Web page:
The unique, amazing cordyceps mushroom made international headlines after Chinese runners broke two world records by unbelievably huge margins at the Asian Games in 1993. It seems the secret to their remarkable athletic performances was the so-called caterpillar fungus − cordyceps.
As it turns out, cordyceps mushroom (known scientifically as Cordyceps sinensis) has been used in traditional Chinese and Tibetan medicine since at least the 15th Century. An extremely rare combination of a caterpillar and a fungus, it is found at altitudes above 4,500 meters (over 14,000 feet) in the Himalayas, on the Tibetan plateau, and at other high-altitude locations worldwide.
In Tibet this fungus is known as yartsa gunbu, or “summer grass, winter worm.” It was initially identified when local herders observed that yak, goat, and sheep that ate cordyceps while grazing became very strong and stout. This observation led to a deeper examination and eventual understanding of its many health benefits.
Even today, traditional healers in many East Asian cultures recommend cordyceps as a tonic and claim that it improves energy, appetite, stamina, libido, endurance, and sleeping patterns.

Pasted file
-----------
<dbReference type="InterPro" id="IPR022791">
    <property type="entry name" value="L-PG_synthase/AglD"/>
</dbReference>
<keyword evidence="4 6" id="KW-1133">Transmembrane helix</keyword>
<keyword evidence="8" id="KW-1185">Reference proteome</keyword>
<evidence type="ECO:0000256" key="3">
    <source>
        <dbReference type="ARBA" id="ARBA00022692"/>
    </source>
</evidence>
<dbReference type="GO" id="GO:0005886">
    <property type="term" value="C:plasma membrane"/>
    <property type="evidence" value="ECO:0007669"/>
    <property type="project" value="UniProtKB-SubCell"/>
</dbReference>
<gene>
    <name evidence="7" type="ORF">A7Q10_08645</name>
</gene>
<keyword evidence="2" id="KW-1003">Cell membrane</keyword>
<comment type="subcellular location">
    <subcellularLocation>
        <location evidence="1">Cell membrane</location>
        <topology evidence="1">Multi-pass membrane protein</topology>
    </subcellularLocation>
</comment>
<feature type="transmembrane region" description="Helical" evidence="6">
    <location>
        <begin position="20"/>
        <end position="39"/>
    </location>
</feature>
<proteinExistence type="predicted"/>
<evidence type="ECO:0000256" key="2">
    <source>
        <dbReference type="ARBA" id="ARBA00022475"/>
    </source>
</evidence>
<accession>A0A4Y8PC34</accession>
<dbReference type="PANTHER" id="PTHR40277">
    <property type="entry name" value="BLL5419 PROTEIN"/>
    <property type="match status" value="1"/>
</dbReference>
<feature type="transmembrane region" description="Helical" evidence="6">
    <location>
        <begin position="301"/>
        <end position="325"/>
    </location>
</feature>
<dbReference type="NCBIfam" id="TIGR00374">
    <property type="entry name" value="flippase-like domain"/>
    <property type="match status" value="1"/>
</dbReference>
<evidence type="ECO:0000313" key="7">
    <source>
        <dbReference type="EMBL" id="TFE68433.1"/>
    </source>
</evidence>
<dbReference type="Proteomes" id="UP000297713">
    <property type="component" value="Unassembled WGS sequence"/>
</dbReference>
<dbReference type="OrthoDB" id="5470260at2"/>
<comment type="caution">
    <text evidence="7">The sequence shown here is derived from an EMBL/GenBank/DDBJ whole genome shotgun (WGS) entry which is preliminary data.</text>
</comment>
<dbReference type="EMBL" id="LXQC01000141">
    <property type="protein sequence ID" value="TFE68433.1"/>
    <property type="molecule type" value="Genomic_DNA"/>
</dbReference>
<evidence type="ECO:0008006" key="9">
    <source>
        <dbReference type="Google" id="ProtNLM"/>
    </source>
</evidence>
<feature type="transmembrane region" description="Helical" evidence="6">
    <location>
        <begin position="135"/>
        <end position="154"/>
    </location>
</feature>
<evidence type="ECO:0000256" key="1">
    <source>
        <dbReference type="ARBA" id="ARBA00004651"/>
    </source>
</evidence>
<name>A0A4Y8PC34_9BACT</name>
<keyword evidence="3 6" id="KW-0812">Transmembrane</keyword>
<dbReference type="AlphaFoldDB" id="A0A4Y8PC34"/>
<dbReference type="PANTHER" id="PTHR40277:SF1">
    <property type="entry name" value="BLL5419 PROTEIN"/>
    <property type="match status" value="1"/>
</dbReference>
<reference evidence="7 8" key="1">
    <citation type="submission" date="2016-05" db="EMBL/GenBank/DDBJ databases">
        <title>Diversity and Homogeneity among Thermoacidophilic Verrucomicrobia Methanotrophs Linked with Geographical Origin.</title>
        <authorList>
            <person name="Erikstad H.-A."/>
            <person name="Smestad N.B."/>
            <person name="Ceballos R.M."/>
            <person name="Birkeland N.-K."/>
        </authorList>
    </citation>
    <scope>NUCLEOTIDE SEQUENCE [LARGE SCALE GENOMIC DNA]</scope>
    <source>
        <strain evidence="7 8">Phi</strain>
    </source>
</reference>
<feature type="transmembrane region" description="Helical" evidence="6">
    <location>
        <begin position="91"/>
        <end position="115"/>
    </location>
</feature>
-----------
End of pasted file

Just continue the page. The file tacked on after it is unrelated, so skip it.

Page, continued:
Cordyceps has a truly bizarre life cycle. Being parasitic in nature, its spores land on the caterpillars of certain moth species and enters their bodies. The infected caterpillars then bury themselves below the soil before they die.
In summer, the fungus emerges from each infected caterpillar’s head, looking like a thin, orange finger. As the fungus approaches maturity, it consumes more than 90 percent of the infected insects, effectively mummifying its hosts.
Scientific studies over the past several years have shown that the cordyceps mushroom helps to manage blood sugar levels in a healthy range, protects the heart, strengthens the immune system, enhances libido, fights fatigue and improves exercise performance, and may even help to combat cancer.
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